If you’ve written and finished a screenplay, it’s only natural to feel happy, excited, and maybe even a little bit worried. In the world of entertainment, protecting your intellectual property is one of the most important things you can do. If you plan to sell your script, it’s very important to take your copyright seriously.

One of the best ways to protect your screenplay is to register it with the United States Copyright Office. But can you protect the title of your movie, in addition to the screenplay? Is it possible to prevent anyone else from using the great title you’ve written?

What is Copyright Registration?

Before we talk about titles, it’s important to understand what copyright registration actually is. When you write a screenplay, you own the copyright to that work. You can bring a civil case against someone if they infringe on your copyright.

However, copyright registration provides additional protections and benefits (such as the potential for additional compensation) if you register before any infringement takes place. If you wait on registration and someone uses your work without permission, you will need to register your copyright before you can file a lawsuit anyway.

Is it Possible to Copyright a Movie Title?

You can and should register your screenplay with the federal copyright office. Titles, on the other hand, can’t be copyrighted. There are lots of movies using the same title as another film.

Don’t worry too much about protecting the perfect screenplay title. The reality is that if you sell your screenplay, the studio might choose to change the title anyway. Even if you think you have the perfect title for the movie in your head, directors and marketing executives might see things differently.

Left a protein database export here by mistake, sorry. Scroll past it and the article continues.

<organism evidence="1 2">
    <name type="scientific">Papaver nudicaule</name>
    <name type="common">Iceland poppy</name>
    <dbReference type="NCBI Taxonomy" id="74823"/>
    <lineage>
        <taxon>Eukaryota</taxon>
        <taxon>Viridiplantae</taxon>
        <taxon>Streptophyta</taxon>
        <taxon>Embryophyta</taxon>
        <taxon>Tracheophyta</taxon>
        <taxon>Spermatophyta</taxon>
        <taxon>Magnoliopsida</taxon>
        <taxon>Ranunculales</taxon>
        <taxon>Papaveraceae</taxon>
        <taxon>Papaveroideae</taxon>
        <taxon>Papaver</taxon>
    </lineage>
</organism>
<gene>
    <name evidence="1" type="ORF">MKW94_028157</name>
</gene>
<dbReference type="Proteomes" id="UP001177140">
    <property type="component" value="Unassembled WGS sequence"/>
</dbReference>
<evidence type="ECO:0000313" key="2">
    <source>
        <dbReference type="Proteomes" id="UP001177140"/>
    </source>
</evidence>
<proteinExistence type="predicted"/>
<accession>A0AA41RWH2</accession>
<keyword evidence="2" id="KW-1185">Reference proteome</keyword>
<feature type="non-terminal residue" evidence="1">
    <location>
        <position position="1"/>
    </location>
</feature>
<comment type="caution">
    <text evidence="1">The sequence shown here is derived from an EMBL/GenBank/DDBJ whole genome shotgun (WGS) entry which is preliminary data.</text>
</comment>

The one way you can protect a title is by trademarking the name of a movie series, like the “Harry Potter” movies. This is different from copyright registration, and it requires that you make at least two movies within a certain timeframe. For most people looking to protect a movie title, this situation doesn’t apply.

Should You Pursue a Trademark?

If you really love your title, then you might be wondering if it’s worth pursuing a trademark for a series. Generally, the answer is no. It’s expensive and time-consuming to get a trademark, especially when you consider that you need to actually produce at least two movies within a short period of time. A trademark really only makes sense when you’ve already made the first movie in a series.

If you’d like to know more about copyright, trademarks, and the legal side of protecting or selling a screenplay, give our Beverly Hills law firm a call at 323-230-6200. We can help you through every step of the process. Our Southern California entertainment attorneys can help you understand what’s realistic and how to keep your intellectual property safe.